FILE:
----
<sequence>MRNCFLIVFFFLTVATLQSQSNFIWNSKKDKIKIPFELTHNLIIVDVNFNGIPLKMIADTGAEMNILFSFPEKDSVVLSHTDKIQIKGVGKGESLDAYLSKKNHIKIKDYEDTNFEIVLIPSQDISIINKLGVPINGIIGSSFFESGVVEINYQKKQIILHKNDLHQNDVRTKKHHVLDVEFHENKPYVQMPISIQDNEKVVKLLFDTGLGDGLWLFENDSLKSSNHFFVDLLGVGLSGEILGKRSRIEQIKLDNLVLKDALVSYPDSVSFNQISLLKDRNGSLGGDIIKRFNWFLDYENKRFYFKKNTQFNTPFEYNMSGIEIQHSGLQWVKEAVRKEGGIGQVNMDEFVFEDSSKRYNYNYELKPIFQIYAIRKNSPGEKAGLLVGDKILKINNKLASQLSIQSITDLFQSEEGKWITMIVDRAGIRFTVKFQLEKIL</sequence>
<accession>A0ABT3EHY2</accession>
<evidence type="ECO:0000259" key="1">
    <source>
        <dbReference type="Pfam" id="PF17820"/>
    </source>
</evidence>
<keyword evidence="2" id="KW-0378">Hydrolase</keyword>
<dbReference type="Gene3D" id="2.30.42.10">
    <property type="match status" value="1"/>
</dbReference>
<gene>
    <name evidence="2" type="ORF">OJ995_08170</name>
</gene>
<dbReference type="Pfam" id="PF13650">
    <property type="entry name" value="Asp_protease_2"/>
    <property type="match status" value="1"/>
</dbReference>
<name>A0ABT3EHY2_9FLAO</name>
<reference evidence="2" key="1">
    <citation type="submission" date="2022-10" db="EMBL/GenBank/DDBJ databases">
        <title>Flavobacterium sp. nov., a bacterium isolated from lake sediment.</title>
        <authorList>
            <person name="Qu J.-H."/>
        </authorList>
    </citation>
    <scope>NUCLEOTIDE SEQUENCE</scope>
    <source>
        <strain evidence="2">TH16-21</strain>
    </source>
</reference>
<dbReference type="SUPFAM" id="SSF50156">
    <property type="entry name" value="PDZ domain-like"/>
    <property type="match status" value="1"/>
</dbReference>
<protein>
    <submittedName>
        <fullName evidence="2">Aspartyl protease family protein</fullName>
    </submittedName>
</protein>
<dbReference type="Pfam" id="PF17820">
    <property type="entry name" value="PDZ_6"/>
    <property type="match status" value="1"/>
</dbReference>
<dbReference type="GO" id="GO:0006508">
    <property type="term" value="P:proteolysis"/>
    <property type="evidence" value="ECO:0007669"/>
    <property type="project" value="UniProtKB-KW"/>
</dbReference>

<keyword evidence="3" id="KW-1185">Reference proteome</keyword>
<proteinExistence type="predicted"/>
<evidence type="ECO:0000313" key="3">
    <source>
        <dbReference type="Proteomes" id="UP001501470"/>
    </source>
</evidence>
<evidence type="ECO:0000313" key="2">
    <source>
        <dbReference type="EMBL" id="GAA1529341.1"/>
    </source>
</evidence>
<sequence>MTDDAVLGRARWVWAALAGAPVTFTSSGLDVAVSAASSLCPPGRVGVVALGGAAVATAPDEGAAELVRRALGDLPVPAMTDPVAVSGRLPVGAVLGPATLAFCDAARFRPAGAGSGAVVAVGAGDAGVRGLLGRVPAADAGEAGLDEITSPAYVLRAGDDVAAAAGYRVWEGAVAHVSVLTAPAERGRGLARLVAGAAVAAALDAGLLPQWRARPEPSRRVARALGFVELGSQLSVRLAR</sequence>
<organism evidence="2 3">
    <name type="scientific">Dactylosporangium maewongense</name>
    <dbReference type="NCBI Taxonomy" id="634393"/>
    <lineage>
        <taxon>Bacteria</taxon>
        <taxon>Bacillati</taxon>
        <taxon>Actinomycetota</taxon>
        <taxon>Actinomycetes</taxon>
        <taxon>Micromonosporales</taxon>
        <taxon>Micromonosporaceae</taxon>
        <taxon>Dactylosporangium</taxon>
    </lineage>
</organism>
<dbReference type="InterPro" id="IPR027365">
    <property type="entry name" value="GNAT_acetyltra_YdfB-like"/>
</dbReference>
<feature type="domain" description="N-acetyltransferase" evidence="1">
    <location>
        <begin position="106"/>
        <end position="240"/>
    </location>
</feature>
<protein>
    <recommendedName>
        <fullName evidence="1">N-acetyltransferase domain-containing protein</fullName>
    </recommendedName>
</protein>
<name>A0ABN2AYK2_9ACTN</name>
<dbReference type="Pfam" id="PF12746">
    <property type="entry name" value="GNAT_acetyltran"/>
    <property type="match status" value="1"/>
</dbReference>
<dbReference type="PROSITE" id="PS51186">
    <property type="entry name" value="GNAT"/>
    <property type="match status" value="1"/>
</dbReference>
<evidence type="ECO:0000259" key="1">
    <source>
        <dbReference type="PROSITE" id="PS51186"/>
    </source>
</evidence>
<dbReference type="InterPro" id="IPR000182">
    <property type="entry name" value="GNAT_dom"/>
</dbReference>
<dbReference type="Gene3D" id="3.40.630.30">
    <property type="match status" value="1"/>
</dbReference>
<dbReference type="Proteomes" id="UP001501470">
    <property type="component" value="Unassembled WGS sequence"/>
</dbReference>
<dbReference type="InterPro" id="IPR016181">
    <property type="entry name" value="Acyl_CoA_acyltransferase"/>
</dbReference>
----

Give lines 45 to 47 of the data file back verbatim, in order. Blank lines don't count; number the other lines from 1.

<dbReference type="GO" id="GO:0006508">
    <property type="term" value="P:proteolysis"/>
    <property type="evidence" value="ECO:0007669"/>